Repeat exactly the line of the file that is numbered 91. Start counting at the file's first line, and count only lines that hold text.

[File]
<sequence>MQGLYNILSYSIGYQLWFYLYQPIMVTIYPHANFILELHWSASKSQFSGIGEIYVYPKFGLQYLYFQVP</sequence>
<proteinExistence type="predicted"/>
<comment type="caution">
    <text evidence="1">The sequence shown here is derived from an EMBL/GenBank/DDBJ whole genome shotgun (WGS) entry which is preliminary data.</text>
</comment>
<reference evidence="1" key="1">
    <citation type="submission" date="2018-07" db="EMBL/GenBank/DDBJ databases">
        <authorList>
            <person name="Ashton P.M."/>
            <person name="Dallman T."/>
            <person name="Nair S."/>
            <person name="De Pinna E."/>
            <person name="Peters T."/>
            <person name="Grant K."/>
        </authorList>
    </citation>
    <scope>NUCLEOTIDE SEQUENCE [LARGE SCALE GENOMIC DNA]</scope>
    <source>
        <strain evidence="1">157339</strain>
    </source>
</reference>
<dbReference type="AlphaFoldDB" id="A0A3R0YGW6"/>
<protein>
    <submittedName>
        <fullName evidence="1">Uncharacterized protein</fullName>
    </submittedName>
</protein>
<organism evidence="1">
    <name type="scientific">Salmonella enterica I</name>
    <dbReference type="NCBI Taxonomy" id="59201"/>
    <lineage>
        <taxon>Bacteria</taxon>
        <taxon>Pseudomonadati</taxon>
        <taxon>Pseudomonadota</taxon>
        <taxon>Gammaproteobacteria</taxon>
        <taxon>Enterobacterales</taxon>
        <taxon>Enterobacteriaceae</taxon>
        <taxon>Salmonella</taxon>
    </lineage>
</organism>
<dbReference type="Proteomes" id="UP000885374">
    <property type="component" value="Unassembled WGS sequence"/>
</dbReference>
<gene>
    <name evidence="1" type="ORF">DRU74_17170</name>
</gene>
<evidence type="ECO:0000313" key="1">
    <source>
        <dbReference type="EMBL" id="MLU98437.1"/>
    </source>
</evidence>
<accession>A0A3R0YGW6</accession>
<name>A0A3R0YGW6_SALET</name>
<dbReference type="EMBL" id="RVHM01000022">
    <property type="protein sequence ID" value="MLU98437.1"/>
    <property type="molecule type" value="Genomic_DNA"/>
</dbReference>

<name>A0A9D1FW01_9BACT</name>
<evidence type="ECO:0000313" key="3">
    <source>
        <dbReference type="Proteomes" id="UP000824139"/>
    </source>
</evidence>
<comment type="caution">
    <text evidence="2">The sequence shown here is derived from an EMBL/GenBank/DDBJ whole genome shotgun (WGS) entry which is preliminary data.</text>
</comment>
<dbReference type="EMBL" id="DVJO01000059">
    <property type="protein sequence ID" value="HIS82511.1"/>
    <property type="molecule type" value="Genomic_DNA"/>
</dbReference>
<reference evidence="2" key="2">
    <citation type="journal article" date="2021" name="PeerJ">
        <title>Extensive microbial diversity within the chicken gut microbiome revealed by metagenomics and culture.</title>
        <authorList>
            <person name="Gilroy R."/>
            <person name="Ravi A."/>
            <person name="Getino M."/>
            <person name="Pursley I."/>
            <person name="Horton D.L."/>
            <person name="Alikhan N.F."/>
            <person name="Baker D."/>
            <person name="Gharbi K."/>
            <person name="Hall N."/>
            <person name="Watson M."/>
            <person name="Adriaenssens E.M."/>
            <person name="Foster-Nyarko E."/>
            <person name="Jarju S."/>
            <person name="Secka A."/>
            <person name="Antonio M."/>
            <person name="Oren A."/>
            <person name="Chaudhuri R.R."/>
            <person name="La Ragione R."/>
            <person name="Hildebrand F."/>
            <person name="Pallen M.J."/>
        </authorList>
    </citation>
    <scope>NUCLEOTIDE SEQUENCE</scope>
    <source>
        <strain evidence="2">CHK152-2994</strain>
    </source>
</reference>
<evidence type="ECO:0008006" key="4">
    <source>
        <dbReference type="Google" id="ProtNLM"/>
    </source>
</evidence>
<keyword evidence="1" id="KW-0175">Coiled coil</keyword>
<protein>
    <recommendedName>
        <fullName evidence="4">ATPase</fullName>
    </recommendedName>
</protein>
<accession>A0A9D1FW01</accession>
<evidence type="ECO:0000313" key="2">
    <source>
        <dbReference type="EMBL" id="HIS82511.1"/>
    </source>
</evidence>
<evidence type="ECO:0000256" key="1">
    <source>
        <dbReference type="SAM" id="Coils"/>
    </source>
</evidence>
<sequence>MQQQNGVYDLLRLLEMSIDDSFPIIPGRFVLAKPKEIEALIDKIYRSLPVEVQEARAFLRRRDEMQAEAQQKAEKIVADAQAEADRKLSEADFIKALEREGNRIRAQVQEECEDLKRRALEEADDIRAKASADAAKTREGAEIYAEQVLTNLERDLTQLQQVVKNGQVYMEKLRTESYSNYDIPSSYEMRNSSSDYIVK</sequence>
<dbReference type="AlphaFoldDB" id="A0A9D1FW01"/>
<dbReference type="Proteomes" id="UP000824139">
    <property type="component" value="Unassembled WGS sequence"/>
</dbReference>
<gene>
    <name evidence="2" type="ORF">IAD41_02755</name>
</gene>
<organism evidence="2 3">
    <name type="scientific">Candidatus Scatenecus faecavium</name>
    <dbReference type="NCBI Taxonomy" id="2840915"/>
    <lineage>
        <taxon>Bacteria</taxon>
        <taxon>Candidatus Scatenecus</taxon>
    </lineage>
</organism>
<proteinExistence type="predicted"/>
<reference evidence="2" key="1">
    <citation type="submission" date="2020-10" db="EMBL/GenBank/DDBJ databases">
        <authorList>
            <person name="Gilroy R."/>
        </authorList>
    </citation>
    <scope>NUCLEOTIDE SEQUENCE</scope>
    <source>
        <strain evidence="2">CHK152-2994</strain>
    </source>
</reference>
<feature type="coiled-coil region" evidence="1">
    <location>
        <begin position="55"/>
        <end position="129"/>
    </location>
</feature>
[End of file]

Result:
            <person name="Chaudhuri R.R."/>